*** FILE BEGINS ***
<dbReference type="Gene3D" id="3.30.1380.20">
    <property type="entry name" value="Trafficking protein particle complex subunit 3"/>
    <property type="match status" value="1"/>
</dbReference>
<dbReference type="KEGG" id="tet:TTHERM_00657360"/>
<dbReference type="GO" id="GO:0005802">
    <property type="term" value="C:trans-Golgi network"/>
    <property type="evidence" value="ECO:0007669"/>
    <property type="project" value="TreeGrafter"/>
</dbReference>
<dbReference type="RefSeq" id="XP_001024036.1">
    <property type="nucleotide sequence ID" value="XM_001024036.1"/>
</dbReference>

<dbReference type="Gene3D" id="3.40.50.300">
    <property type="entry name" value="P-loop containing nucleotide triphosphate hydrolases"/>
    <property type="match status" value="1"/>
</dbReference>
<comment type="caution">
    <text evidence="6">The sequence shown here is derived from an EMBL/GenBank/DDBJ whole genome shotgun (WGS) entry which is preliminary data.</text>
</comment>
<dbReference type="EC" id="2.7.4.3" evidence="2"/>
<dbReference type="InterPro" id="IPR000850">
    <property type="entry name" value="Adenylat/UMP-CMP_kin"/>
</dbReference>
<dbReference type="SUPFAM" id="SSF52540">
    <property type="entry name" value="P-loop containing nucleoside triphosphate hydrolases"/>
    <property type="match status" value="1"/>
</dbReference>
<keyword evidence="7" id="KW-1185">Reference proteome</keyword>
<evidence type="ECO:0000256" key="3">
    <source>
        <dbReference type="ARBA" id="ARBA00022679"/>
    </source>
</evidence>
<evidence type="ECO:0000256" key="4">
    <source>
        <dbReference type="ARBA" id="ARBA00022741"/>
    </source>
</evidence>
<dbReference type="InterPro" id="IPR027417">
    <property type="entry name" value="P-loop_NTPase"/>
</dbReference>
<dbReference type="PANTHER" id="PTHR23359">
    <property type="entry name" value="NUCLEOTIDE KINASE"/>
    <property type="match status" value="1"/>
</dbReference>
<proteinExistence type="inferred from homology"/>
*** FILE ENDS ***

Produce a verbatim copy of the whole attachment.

<dbReference type="Gene3D" id="3.30.1380.20">
    <property type="entry name" value="Trafficking protein particle complex subunit 3"/>
    <property type="match status" value="1"/>
</dbReference>
<dbReference type="KEGG" id="tet:TTHERM_00657360"/>
<dbReference type="GO" id="GO:0005802">
    <property type="term" value="C:trans-Golgi network"/>
    <property type="evidence" value="ECO:0007669"/>
    <property type="project" value="TreeGrafter"/>
</dbReference>
<dbReference type="RefSeq" id="XP_001024036.1">
    <property type="nucleotide sequence ID" value="XM_001024036.1"/>
</dbReference>

<dbReference type="Gene3D" id="3.40.50.300">
    <property type="entry name" value="P-loop containing nucleotide triphosphate hydrolases"/>
    <property type="match status" value="1"/>
</dbReference>
<comment type="caution">
    <text evidence="6">The sequence shown here is derived from an EMBL/GenBank/DDBJ whole genome shotgun (WGS) entry which is preliminary data.</text>
</comment>
<dbReference type="EC" id="2.7.4.3" evidence="2"/>
<dbReference type="InterPro" id="IPR000850">
    <property type="entry name" value="Adenylat/UMP-CMP_kin"/>
</dbReference>
<dbReference type="SUPFAM" id="SSF52540">
    <property type="entry name" value="P-loop containing nucleoside triphosphate hydrolases"/>
    <property type="match status" value="1"/>
</dbReference>
<keyword evidence="7" id="KW-1185">Reference proteome</keyword>
<evidence type="ECO:0000256" key="3">
    <source>
        <dbReference type="ARBA" id="ARBA00022679"/>
    </source>
</evidence>
<evidence type="ECO:0000256" key="4">
    <source>
        <dbReference type="ARBA" id="ARBA00022741"/>
    </source>
</evidence>
<dbReference type="InterPro" id="IPR027417">
    <property type="entry name" value="P-loop_NTPase"/>
</dbReference>
<dbReference type="PANTHER" id="PTHR23359">
    <property type="entry name" value="NUCLEOTIDE KINASE"/>
    <property type="match status" value="1"/>
</dbReference>
<proteinExistence type="inferred from homology"/>